Monday, November 30, 2009

Memories of IT - the 90's continue - the user from heck

Next up was a desired enhancement and guess what, it was about Agent Management. In the United States, the rules for becoming an insurance agent are at a state level, so that means different rules in different states. Some of these rules had to with an Insurance Company sponsoring Agents, the proper way of registering, and if you did it incorrectly, large fines would result because the insurance boards took a dim view of people selling insurance who were not legally registered and sponsored to do so.

It’s a really complicated part of the business which (surprise, surprise) our vendor had not put in their system, but they sure would if we gave them requirements, and paid for the development work. Here we have another good thing this management had done, and that was assign the most knowledgeable business people to the project full-time to make sure the system did the right things. That is rare and to be applauded; unfortunately (!), management thought these people could write the requirements to send to the vendor, and that was a disaster. A document had been written, sent to the vendor and they sent it back saying it was unusable. So, a walk-through by selected team members was scheduled, and as an Analyst who had done Requirements before, I got invited.

The meeting was intended to change the document to make it usable, but it was just pages and pages of rambling text, so after some period of time I had to pipe up and say we needed to produce a real Requirements document, and I knew how to do it.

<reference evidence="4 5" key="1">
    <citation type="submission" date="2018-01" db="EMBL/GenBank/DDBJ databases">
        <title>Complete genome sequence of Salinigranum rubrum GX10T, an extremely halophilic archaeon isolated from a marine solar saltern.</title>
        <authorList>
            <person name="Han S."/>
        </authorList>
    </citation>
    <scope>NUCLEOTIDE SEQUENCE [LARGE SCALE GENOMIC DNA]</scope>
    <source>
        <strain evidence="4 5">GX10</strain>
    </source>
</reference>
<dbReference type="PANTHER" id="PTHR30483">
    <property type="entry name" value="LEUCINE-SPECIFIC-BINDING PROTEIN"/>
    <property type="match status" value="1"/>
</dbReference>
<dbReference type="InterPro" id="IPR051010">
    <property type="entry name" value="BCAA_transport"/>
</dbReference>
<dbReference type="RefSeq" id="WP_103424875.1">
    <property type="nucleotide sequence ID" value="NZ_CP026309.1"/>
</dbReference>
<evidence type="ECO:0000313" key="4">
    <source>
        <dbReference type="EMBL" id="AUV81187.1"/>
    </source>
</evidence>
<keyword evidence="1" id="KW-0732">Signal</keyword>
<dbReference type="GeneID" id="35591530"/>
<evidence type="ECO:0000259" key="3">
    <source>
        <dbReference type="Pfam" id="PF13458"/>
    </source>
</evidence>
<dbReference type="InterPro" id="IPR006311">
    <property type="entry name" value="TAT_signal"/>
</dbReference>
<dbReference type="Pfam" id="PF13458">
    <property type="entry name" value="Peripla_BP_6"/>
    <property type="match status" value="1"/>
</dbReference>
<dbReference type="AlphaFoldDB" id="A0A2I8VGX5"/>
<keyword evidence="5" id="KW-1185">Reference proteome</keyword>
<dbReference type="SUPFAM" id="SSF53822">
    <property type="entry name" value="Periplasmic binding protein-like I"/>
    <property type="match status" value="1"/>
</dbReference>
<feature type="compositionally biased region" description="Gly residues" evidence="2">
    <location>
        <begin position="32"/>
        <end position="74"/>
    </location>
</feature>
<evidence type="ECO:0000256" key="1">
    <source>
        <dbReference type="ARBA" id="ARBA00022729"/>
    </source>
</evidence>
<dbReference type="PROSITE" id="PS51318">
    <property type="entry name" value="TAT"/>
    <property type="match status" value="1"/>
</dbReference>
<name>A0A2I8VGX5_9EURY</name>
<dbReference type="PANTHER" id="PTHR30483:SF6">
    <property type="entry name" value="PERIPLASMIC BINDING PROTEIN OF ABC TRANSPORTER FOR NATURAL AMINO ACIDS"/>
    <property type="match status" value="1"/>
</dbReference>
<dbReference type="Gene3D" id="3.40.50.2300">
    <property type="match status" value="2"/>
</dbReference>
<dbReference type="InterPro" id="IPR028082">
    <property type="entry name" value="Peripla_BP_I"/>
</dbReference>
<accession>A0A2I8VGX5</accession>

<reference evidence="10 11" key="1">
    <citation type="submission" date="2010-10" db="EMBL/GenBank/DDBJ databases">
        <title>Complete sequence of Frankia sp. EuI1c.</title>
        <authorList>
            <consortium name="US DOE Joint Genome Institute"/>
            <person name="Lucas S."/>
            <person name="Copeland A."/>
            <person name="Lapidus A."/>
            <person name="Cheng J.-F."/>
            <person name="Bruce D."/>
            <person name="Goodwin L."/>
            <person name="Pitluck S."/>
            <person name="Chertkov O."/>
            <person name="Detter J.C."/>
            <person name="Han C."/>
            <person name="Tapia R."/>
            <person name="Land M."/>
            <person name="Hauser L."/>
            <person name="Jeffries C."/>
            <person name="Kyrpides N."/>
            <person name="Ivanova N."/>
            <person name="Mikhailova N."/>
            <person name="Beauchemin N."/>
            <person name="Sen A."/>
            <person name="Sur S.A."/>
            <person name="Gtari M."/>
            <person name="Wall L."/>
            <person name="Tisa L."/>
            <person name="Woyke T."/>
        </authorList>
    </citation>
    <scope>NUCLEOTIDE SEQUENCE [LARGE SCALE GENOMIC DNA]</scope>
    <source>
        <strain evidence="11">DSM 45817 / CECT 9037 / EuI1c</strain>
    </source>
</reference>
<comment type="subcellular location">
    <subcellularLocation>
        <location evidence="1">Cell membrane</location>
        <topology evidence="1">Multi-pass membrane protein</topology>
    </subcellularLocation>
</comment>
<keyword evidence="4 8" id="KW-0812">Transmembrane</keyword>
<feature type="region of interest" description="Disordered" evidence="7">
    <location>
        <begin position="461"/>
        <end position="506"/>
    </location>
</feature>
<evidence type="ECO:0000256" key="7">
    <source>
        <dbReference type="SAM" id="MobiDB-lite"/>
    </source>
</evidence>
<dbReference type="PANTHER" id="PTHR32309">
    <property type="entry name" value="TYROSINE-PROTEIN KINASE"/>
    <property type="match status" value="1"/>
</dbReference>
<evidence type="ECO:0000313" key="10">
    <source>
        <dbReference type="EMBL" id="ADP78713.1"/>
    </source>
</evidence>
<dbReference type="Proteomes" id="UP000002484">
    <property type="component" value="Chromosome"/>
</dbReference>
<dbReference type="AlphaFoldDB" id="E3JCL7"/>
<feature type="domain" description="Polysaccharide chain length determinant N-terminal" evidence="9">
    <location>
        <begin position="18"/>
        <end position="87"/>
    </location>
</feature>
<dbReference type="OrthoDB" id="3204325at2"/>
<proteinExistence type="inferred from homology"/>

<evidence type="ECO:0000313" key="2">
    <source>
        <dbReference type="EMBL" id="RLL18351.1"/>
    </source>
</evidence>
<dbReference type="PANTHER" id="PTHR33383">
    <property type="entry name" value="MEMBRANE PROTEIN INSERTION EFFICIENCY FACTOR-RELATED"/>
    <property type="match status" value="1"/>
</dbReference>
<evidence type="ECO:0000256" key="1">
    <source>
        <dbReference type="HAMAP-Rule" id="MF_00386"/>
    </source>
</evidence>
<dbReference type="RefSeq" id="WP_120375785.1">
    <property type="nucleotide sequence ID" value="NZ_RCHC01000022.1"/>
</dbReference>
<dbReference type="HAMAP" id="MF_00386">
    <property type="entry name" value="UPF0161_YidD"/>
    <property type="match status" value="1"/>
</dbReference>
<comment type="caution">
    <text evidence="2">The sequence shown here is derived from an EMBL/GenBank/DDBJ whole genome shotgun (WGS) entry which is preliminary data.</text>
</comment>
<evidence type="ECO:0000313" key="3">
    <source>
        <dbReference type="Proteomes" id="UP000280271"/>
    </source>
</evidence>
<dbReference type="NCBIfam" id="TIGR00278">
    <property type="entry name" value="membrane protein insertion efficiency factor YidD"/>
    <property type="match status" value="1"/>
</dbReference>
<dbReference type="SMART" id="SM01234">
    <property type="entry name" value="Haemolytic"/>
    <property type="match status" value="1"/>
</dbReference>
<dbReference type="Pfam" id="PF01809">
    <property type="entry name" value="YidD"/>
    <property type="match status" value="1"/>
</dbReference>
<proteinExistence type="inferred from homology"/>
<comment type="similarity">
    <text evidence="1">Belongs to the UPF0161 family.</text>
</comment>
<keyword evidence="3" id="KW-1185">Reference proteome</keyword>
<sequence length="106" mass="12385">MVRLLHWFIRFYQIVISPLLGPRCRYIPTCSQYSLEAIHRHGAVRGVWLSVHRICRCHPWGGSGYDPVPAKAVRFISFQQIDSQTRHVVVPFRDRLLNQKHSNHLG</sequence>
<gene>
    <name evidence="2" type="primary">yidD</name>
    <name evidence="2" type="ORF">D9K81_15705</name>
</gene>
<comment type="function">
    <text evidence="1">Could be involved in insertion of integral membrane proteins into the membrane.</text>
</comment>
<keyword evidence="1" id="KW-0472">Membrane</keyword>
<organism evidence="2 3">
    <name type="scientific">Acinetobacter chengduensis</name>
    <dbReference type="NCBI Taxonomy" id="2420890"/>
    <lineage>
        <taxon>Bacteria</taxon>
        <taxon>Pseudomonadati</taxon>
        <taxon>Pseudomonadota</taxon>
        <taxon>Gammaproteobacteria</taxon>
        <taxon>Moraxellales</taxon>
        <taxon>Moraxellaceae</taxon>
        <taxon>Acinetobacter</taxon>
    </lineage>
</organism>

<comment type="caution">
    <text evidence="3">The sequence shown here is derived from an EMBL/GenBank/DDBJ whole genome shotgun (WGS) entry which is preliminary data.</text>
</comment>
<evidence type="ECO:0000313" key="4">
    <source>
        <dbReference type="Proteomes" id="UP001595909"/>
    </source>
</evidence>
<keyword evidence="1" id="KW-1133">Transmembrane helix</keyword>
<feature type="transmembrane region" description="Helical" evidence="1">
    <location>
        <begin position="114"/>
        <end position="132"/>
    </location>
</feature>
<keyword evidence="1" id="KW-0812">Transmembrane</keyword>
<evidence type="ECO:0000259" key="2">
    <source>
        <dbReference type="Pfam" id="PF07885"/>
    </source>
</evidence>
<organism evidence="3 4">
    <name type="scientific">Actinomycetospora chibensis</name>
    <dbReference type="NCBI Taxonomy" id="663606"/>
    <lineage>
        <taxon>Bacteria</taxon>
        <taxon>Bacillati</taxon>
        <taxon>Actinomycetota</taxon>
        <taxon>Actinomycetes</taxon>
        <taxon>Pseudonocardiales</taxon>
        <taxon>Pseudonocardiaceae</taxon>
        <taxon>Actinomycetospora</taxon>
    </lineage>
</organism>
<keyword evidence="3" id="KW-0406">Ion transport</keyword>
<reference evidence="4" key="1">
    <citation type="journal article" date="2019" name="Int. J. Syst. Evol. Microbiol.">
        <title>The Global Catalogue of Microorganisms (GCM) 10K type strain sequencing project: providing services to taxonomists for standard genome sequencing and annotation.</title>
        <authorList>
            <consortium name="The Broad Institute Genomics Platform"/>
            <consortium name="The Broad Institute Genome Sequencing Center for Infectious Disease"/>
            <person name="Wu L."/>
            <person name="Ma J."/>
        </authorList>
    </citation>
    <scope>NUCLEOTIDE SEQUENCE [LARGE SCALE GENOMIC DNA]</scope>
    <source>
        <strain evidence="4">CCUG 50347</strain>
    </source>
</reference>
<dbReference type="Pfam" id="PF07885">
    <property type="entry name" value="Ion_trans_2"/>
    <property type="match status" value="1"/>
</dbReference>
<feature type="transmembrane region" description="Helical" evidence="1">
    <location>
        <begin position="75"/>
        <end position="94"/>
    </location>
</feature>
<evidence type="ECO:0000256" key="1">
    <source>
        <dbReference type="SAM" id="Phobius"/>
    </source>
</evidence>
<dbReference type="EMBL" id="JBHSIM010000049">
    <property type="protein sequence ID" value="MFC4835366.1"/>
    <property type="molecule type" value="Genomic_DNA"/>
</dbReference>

So, I am assigned an Agency SME and an Underwriter, the latter being the person who knew the rules, because underwriters checked these rules when a new agent submitted their first application.

The Agency guy was great; he was the one I had worked with before that liked my Data Models. However, the underwriter was the person who had written the original document, and was understandably not happy that her hard work had been rejected, and so she became my User From Hell. I scheduled a week in a meeting room to do the Requirements, but she fought me tooth and nail and it took four weeks. I did functional decomposition, a data model and rules, and she didn’t want to know that this could work. It was painful, and like all things you would rather forget, the specifics and severity of the pain have faded, but I do now that when we were done and the result was reviewed successfully internally and the vendor loved it, then that underwriter switched around to be the biggest supporter of what we had done… I felt good!